Our ancestors were descendants of the family of George and Susannah Deake (pronounced the same as the present day spelling, Dake.) They had married on June 15, 1721, in the town of Westerly, Rhode Island. George had emigrated to the colonies in 1718 from England.
At least 10 of the family of George and Susannah served in the Revolutionary War. Lemuel Deake died in the service of the Continental Army of Connecticut in 1780.
Immanuel Deake served as a Sergeant Major during the war. In 1803 he moved to Canada and from him descended a line of Canadian Dakes. He moved back to the U.S. in 1832 and then drew a pension for war duty.
Joseph and Benjamin Deake were twin brothers. They were from Hopkinton, Rhode Island. They were born November 27, 1753. Benjamin enlisted in 1776 under Captain Christopher Gardner and Colonel James Varnuk in the 12th Company Rhode Island troops. According to papers in his claim for pension, filed in 1832, he was one of the 2,200 men who crossed the icy Delaware with General Washington on the night of December 26, 1776. Benjamin died March 4, 1837, and was buried in West Windsor, Vermont. Leslie Green visited the grave and recorded that the grave is marked with a Revolutionary SAR marker.
I did not find information on the other seven -- but you can do some research yourself in the big blue book that LeRoy copied and assembled for all of us from the information he received from Leslie. The name of the book is THE DAKE FAMILY OF COLONIAL NEW ENGLAND --DESCENDANTS OF RICHARD AND GEORGE DEAKE *DAKE
If anyone else has more information, please share!
Prior to moving to the rented farmhouse, where we lived when our first daughter was born, Sherry and I lived in a small apartment above our shoe repair shop. At one time the apartment had been a downtown office. It had very high ceilings. The apartment door, at the top of a very long stairway, had a window above it. Our other two windows looked out over the asphalt parking lot at the rear of the shop.
There was a ladies’ dress shop on one side of our shoe repair shop, and a drug store on the other. In the late evenings when the shops were all closed, we’d often sit on the front step and watch some birds that would be flying so high above the downtown area we could barely see them. They would repeatedly dive -- making a whirring, whistling sound with their wings. I always wondered why free birds chose to hang out right above the downtown. It was concrete, brick, and glass; frequented by cars, trucks -- and an occasional pedestrian.
On those long summer evenings, little did we know I would soon have a run-in with the long arm of the law.
"IT'S THE POLICE!"
By Larry Dake
The night was hot and sultry. I was lying on the floor, near the open back door of our shoe repair shop. The otherwise darkened shop was pulsating with the red and blue flashing lights of police cars. Two way police radios crackled.
There were police cars and cops on Main Street, outside the large plate glass windows at the front of our shop. At the rear, silhouetted in the headlights of several more police cars, three cops were shouldering their way into our back doorway -- guns drawn. The first officer beamed his flashlight in my face.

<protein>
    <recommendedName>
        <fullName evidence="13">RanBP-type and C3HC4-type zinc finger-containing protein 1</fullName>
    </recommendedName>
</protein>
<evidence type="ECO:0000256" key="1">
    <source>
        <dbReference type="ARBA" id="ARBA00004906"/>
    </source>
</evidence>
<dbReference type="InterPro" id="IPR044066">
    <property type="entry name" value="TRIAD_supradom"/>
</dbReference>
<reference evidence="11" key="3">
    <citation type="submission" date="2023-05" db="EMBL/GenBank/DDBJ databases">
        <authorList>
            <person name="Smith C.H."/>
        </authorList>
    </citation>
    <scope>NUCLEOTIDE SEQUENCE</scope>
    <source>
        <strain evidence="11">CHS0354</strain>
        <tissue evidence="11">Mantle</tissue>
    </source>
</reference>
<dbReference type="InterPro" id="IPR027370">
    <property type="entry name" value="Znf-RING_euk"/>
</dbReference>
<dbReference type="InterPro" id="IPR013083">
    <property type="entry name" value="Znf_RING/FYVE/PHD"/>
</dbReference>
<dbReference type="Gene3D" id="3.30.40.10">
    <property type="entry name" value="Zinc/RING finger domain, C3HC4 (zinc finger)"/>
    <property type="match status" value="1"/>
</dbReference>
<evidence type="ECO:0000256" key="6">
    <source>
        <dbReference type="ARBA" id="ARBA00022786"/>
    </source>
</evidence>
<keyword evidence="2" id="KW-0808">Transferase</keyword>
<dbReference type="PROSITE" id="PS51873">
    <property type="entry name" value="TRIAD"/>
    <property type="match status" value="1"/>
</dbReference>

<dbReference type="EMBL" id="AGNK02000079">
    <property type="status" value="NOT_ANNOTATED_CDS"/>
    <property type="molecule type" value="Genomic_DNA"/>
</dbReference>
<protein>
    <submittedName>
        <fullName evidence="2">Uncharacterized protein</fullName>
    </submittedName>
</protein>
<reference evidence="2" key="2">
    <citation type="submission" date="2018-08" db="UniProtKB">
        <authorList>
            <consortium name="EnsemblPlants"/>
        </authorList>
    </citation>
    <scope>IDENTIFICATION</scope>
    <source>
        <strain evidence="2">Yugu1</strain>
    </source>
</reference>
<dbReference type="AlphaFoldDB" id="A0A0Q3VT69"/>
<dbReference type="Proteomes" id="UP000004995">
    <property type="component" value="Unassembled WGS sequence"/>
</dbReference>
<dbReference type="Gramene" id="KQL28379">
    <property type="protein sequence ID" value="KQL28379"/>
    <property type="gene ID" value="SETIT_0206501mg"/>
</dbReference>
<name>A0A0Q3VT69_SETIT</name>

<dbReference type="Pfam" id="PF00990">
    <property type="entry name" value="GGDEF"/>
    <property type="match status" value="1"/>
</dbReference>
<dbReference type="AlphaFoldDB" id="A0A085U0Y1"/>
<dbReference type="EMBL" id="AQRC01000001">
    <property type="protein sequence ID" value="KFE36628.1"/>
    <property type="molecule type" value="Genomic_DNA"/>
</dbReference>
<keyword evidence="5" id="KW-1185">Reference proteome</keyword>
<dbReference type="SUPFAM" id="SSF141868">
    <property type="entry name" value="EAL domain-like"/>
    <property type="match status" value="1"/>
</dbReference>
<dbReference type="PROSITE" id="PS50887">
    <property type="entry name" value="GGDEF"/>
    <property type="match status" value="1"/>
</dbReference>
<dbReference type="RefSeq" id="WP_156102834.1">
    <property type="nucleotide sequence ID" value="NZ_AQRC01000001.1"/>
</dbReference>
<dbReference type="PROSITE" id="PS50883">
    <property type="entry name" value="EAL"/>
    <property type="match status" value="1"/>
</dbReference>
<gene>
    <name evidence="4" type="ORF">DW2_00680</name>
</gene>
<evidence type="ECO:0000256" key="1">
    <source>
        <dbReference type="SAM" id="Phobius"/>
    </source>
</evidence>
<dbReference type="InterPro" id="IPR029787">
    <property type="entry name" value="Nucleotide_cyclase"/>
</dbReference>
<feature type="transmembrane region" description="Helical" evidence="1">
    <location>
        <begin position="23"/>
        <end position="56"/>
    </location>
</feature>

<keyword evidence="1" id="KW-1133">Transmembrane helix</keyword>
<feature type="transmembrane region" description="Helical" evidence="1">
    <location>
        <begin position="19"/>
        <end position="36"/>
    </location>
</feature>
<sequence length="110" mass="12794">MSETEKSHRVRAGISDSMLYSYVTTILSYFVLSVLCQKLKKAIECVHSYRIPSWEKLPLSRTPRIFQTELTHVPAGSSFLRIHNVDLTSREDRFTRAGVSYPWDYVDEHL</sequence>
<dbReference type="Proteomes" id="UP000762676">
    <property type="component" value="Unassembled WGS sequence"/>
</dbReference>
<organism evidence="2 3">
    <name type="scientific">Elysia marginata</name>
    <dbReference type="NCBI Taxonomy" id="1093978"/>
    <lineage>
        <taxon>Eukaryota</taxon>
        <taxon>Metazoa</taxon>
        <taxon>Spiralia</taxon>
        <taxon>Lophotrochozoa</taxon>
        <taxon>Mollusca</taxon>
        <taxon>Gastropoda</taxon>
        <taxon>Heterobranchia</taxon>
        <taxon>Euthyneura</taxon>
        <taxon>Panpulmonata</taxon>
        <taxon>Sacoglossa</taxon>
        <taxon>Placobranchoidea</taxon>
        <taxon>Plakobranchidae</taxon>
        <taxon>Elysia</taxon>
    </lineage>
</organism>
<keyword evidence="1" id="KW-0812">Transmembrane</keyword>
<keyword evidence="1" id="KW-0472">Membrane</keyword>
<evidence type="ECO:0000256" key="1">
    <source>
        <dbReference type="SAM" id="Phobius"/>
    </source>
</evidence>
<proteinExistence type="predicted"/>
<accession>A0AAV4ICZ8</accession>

"IT’S THE POLICE!" he growled.
I raised up on one elbow and assessed the situation.
"WHAT'S GOING ON?" he demanded.
"I was sleeping," I said.
They took notice of my sleeping bag rolled out on the floor. And my pillow.
"What? Did your wife kick you out of the house?" the second officer cracked.
I explained that I lived above the shop in an apartment, and that we had overnight company. There wasn’t enough room upstairs for everyone in the apartment -- so I moved downstairs to sleep in the shop. It was hot in the shop, so I was sleeping by the open back door.
They sheepishly eased their guns back into their holsters. One of the officers explained to me that he had been on his night beat, checking to see that all the back doors to downtown businesses were locked. When he came to our shoe repair shop, the door was open -- and I was lying inside on the floor. He said it scared him "... half to death!" I guess he figured I was dead. He had retreated hastily and called in the reinforcements.
We all had a good laugh!
"If you ever do this again," he said, "would you please let us know?"
I assured them that I would.
The Bolivian Beat
By Kjirsten Swenson
Editor's Note: Kjirsten has returned to Bolivia for a second year of independent study in Morochata, prior to enrollment in medical school at Baylor University in Houston, in 2005.
Rock Formation, left; Kjirsten at Laguna Colorado, right.
I find myself in a large and polluted city, full of angry autos that refuse to yield to me. I didn't intend to spend Christmas Eve and most of the day in Tucumán, but the sweet old man at the ticket counter in Tafí assured me that buses would be running to Buenos Aires tonight, and I believed him. So this morning I left the mountains for the hot stickiness of the city... But once in here, I learned that all long distance transport had come to a halt and wouldn't resume until tomorrow afternoon ... so, stuck I am.